The mysterious case of Dorothy’s ruby slippers stolen in Grand Rapids, Minn. – Twin Cities
On a rainy afternoon in September 2018, the FBI gathered national media in its Minnesota headquarters for an important announcement. Jill Sanborn, special agent in charge of the Minneapolis division, stood in front of a packed room and said, “We’re here today to share with you the recovery of one of the most significant and cherished pieces of movie memorabilia in American history: Dorothy’s ruby slippers from the 1939 movie ‘The Wizard of Oz.’ ”
When the ruby slippers were stolen in August 2005 from the Judy Garland Museum in Grand Rapids, Minnesota, it made international news. Someone had broken in, smashed a plexiglass case and escaped with the shoes. David Letterman joked in a monologue that week that “a pair of ruby red slippers worn by Judy Garland in ‘The Wizard of Oz’ have been stolen. The thief is described as being armed and fabulous.”
The crime, though, was no joke to this northern timber and mining community of about 10,000 people with a yellow brick sidewalk winding through its historic downtown. Judy Garland was born here in 1922, and “the theft devastated us,” says John Kelsch, senior director of the museum.
Off to the side of the FBI news conference, away from the crush of curious reporters, stood three of the police officers from Grand Rapids who had worked the ruby slippers case: investigator Brian Mattson, patrol Sgt. Andy Morgan and Sgt. of Investigations Bob Stein. Missing from the group was Gene Bennett, the investigator who first handled the case in 2005. Bennett retired in 2009, and today he tells me that he’s tired of talking about the slippers. Over the years, articles sometimes “made him look bad,” according to Stein, “even though he did everything with the resources he had in 2005.”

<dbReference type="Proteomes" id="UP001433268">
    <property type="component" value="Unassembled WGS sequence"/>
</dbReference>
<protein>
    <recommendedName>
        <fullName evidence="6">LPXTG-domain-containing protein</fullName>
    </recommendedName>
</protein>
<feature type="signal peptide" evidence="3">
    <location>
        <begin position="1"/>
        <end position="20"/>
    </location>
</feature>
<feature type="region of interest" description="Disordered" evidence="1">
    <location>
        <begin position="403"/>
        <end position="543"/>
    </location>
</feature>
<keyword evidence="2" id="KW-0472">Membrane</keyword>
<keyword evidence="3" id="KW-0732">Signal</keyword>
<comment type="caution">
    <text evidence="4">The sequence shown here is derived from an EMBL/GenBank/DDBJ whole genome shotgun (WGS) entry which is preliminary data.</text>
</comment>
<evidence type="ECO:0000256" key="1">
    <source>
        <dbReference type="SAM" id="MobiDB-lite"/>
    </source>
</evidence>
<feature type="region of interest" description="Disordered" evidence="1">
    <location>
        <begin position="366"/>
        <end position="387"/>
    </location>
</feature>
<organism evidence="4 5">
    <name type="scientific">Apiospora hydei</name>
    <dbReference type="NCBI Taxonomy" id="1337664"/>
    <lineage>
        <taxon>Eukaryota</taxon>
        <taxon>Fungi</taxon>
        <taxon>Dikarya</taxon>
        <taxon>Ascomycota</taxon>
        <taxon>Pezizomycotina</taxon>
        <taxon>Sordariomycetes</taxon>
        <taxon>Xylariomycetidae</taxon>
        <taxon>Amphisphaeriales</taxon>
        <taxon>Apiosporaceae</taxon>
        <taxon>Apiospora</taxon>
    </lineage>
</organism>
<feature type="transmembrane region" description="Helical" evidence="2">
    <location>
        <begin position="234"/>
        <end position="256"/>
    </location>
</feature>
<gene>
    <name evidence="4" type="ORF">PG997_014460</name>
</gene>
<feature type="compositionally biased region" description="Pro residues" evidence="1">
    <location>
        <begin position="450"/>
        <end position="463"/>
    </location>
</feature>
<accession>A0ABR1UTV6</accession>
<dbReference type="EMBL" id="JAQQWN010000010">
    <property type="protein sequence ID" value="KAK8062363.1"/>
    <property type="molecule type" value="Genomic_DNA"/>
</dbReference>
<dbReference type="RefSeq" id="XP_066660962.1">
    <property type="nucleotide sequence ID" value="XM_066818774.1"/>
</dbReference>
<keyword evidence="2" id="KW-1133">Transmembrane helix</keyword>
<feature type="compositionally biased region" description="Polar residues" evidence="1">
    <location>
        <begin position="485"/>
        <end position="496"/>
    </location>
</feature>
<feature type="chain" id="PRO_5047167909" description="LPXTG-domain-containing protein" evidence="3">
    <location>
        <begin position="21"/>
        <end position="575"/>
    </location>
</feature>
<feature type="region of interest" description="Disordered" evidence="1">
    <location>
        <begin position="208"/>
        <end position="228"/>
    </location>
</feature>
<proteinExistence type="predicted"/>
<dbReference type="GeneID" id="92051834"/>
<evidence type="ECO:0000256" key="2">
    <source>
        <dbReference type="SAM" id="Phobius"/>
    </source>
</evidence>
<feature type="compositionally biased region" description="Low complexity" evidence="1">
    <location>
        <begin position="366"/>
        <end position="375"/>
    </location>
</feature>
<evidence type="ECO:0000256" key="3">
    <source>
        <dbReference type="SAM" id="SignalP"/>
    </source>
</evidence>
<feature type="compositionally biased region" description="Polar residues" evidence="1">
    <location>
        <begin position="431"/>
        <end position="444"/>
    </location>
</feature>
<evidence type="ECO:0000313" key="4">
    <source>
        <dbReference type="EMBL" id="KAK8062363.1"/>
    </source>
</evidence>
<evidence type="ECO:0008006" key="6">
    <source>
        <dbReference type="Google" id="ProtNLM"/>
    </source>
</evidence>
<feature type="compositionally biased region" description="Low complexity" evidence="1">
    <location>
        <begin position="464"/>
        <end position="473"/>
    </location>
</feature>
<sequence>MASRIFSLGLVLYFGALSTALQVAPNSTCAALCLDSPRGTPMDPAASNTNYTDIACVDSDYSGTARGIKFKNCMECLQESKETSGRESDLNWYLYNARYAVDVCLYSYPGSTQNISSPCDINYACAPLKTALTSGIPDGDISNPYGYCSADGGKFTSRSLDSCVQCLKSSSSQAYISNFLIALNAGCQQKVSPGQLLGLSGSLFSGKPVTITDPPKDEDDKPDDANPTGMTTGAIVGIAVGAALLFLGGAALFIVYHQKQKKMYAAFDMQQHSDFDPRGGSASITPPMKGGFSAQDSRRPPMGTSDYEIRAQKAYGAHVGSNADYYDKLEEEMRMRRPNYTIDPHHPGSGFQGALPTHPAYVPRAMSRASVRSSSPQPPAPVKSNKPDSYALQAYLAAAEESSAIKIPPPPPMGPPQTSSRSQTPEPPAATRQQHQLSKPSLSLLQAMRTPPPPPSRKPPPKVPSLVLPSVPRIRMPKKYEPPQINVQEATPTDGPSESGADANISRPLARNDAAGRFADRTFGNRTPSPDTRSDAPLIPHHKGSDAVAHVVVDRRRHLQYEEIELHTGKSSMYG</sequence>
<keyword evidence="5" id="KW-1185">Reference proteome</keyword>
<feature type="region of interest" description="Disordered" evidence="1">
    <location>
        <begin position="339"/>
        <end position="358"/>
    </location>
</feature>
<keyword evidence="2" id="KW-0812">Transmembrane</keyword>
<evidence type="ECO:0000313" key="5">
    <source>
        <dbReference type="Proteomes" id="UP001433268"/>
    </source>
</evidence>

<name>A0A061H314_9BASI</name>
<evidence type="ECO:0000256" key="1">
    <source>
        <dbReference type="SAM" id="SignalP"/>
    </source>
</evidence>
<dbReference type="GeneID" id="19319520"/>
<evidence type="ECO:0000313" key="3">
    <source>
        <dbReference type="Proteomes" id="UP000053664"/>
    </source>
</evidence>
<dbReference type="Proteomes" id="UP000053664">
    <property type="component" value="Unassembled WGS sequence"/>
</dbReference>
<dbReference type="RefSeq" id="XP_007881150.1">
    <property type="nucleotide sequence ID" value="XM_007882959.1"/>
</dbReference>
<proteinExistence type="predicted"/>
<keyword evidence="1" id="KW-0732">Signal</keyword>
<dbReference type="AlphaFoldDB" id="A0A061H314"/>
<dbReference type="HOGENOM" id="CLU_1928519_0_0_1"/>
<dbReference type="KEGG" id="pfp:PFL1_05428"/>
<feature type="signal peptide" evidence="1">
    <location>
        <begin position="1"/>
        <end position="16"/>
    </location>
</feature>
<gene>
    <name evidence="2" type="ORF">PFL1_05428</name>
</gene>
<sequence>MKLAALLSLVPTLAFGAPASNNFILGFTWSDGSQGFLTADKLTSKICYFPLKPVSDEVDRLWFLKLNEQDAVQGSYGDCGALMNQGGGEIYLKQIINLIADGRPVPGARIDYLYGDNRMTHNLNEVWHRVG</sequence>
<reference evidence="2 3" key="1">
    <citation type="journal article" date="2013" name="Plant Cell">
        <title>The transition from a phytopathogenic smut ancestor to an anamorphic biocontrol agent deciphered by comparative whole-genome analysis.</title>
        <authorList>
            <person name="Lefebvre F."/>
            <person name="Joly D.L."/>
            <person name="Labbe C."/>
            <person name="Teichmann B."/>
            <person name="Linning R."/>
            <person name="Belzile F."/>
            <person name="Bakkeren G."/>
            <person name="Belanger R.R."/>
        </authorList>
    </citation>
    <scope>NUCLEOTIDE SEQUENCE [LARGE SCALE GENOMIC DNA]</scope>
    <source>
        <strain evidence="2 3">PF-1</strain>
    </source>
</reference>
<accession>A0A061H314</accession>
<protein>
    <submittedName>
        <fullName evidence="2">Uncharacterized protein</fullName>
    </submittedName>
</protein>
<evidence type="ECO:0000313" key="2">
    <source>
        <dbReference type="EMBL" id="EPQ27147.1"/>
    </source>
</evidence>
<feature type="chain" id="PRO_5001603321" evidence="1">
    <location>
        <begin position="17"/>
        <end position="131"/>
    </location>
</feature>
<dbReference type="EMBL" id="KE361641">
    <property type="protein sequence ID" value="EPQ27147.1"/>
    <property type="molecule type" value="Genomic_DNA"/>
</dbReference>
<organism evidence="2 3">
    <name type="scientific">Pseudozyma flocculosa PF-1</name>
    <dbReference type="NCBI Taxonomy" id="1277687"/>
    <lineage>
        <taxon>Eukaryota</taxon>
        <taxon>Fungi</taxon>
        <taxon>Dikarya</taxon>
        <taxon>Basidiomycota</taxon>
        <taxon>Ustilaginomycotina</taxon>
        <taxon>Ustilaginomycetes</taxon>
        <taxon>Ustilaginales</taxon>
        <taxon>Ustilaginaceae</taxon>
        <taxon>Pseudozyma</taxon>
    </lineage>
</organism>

The shoes, Sanborn explained to the reporters, had been recovered during a sting operation in Minneapolis earlier that summer involving the bureau’s art crime team. Now, in a theatrical twist, the FBI had placed a green velvet throw over a case, with the shoes underneath. The Grand Rapids officers couldn’t see the slippers through the crowd, but they’d already spent a quiet moment alone with them before the media had arrived.
The news conference had been announced only hours before, so in Grand Rapids there had been no time to plan proper viewing parties. At the Itasca County Historical Society downtown, the small staff huddled around a computer screen and live-streamed it. For years, Lilah Crowe, the executive director, felt she had to answer for the stolen shoes. “I would go to museum conferences and I’d say, ‘Yes, I’m from Grand Rapids, Minnesota, birthplace of Judy Garland, and no, they have not found the slippers yet,’ ” Crowe recalls.
But now they had been found. The staff watched as Sanborn removed the cover to reveal a clear case with the slippers inside. The red shoes were cushioned on a bed of blue velvet with the American flag strategically placed to appear in any photo. Photographers swelled in for their shots, and an FBI press agent could be heard saying, “Folks, this is valuable evidence. If you could keep some distance here.”
Jody Hane, a writer and researcher at the historical society, says her colleagues were impressed – at first. But as the event unfolded, another sentiment soon seeped in. “They didn’t say who took them,” Hane marveled.
Joining Sanford that day was Christopher Myers, a U.S. attorney who was introduced as the federal prosecutor in charge of the case. “This is an ongoing investigation, so we will not talk about the facts,” he told the reporters.